Nice to see McDonald's defending mini-med plans

The Senate Committee on Commerce, Science, and Transportation put McDonald’s on the hot seat today, challenging the company to justify the “limited benefits” aka “mini-med” plans it offers its hourly employees. Benefits in these policies generally top out at $2000 to $10,000 per year of coverage. From the perspective of some of the Senators, McDonald’s should offer plans with higher limits and pick up more of the tab.

As reported in the Wall Street Journal (Senators Attack McDonald’s Health Plan), committee chairman, Sen. Jay Rockefeller (D, WV) asked McDonald’s about what happens to the 10 percent of employees who actually reach their caps.

“Why can you let them go, let them suffer?”

Sen. Barbara Boxer (D, CA) didn’t like hearing that McDonald’s paid less toward low wage employees’ benefits than for managers and corporate staff.

“That just makes my heart beat fast, and not in a good way,” she said.

These Senators are looking at the situation the wrong way. The actual problems are as follows:

  • Only wealthy people can afford to cover the full cost of comprehensive health insurance
  • People without insurance are charged far more for medical services than those with insurance
  • Even low wage earners are taxed to pay for Medicare, a non-means tested program for the elderly

Let’s examine the case of McDonald’s workers to put things in perspective. An employee making the federal minimum wage of $7.25 per hour and working  40 hours per week for 50 weeks would make $14,500, pre-tax.  Meanwhile, the average cost for comprehensive health insurance for family coverage is just about identical, at $13,770. It’s unrealistic for McDonald’s to double its labor costs to offer such insurance. And even if it paid the average amount that employers pay toward premiums (about $10,000), that would still leave employees paying $4000 per year, or almost one-third of pre-tax wages. In addition, employees would face co-pays and deductibles when they actually used the insurance. As a result, very few would actually enroll in the insurance option and they’d be uninsured anyway.

When those uninsured workers sought medical care, they would be charged the crazy prices that most hospitals, doctors and pharmacies charge to so-called self-pay patients. They wouldn’t get the benefit of negotiated rates for health care services and drugs. They’d also face the stress and shame of not being able to produce an insurance card when making an appointment or checking in. When a worker got sick, sought treatment and missed work, he or she would be in serious trouble and headed to bankruptcy in a hurry.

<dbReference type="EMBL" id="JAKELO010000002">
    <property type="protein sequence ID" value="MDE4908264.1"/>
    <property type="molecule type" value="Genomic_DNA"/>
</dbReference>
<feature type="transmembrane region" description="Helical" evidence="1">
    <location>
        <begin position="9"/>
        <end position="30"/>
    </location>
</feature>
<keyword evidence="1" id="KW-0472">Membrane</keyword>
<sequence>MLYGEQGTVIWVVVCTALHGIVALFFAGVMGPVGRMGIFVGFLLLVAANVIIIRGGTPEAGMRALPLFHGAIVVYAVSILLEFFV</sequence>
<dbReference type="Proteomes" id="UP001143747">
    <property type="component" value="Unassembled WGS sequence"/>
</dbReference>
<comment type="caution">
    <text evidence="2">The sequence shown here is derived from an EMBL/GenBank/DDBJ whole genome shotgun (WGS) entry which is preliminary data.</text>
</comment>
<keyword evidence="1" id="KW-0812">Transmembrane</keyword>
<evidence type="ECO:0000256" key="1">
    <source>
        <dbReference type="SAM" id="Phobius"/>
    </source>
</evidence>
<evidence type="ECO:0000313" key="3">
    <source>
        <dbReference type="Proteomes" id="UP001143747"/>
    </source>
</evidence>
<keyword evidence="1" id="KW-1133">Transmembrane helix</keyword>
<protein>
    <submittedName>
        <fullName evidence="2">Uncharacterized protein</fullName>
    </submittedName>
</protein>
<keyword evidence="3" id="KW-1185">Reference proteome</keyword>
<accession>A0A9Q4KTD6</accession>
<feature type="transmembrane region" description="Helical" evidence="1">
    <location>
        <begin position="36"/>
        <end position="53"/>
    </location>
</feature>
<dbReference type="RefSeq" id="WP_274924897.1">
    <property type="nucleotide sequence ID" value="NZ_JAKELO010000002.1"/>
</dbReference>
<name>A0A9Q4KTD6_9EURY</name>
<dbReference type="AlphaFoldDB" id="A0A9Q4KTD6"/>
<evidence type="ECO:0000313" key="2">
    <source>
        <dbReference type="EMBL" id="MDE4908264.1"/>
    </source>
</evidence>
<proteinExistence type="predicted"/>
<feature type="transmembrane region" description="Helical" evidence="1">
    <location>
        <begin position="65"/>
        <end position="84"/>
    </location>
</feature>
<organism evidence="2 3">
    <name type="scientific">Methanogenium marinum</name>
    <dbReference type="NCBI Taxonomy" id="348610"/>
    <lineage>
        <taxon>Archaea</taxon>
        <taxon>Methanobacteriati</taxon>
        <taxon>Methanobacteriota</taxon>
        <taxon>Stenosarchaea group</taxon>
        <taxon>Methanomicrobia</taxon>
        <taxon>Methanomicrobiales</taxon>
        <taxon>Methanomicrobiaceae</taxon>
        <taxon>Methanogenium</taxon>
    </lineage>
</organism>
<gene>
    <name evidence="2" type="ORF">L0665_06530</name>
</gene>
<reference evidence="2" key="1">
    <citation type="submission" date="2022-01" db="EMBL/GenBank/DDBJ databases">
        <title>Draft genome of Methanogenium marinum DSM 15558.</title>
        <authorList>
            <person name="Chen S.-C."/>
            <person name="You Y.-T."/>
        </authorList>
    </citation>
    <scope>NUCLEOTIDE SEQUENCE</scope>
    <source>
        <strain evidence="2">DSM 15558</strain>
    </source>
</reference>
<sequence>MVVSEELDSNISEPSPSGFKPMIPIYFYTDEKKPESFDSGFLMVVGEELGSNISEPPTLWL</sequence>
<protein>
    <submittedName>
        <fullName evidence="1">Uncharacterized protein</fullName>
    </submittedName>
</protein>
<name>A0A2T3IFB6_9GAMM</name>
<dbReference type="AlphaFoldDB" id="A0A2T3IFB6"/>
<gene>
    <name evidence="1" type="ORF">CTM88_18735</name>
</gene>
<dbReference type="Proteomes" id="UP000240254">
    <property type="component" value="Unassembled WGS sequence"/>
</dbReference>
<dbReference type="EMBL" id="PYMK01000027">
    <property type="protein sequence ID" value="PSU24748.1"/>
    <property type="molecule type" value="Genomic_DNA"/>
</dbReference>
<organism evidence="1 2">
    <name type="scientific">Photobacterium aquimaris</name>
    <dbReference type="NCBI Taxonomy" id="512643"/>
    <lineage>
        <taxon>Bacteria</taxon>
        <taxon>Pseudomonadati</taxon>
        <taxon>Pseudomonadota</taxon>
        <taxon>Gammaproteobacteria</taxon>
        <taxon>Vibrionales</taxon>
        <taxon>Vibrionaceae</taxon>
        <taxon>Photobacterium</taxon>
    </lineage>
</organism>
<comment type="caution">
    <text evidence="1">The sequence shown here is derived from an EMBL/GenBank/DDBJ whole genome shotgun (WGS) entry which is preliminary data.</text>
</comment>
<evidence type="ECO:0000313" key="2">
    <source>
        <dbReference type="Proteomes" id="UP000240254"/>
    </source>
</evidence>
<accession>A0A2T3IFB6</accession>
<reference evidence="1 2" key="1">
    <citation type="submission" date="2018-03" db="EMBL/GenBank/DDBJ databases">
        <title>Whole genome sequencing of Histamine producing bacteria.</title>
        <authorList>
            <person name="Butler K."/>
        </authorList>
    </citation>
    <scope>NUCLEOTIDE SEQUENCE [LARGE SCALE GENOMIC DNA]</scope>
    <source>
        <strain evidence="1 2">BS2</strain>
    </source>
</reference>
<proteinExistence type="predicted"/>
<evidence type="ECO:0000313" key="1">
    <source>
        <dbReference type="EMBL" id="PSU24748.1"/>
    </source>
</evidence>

Furthermore, the workers, whether insured or not, and McDonald’s would each be paying 1.45% of wages (2.9%) overall to Medicare under any scenario. That’s $420.50 per year to subsidize health insurance for seniors of all income and wealth levels.

The appeal of mini-med plans is actually fairly strong to low wage earners who live paycheck to paycheck. It provides access to the health care system and discounts for routine services, and can prevent a minor illness or a single trip to the emergency room from placing a family in financial jeopardy. Even when the cap is reached, the negotiated rates are still in force.

Of course if an illness or injury is serious and costs add up into the tens or hundreds of thousands of dollars, the employee will still be in serious trouble. That’s until 2014 of course, when health reform fully kicks in and everyone can get affordable coverage.

December 1, 2010

3 thoughts on “Nice to see McDonald's defending mini-med plans”

  1. Thank you David for pointing out the advantage of having even a mini-med plan. Many times I’ve received an EOB from our insurance where the local hospital billed $10K (or more) and because our insurance has contracted rates, the hospital “adjusted” off 80% or more and the insurance paid only a fraction of the original invoice. What happens to those individuals without any insurance with negotiated low rates? The hospital expects full payment leaving many to have to “spend down” all their assets and go on assistance and the hospital still only gets that fraction of the original billing.

  2. Insurance companies COULD offer disease-based plans that pay only specific CPT codes that correspond to medically necessary diagnostic and therapeutic services related to the ICD-9/10 code. Not only would this go a long way towards decreasing fraud, waste and abuse in healthcare, but it would also give third party payers the ability to predict expenses. For example, when a Mc’Donald’s employee visits an ambulatory (or acute care provider) for flu-like symptoms, they are entitled to a limited set of diagnostic services based on their symptoms and physical exam. Likewise, if the diagnostic services don’t reveal specific positive results, then the corresponding therapeutic services are not covered. If the patient isn’t running a fever and complaining of flu-like symptoms, then a throat culture is NOT indicated and neither would prescribing an antibiotic.

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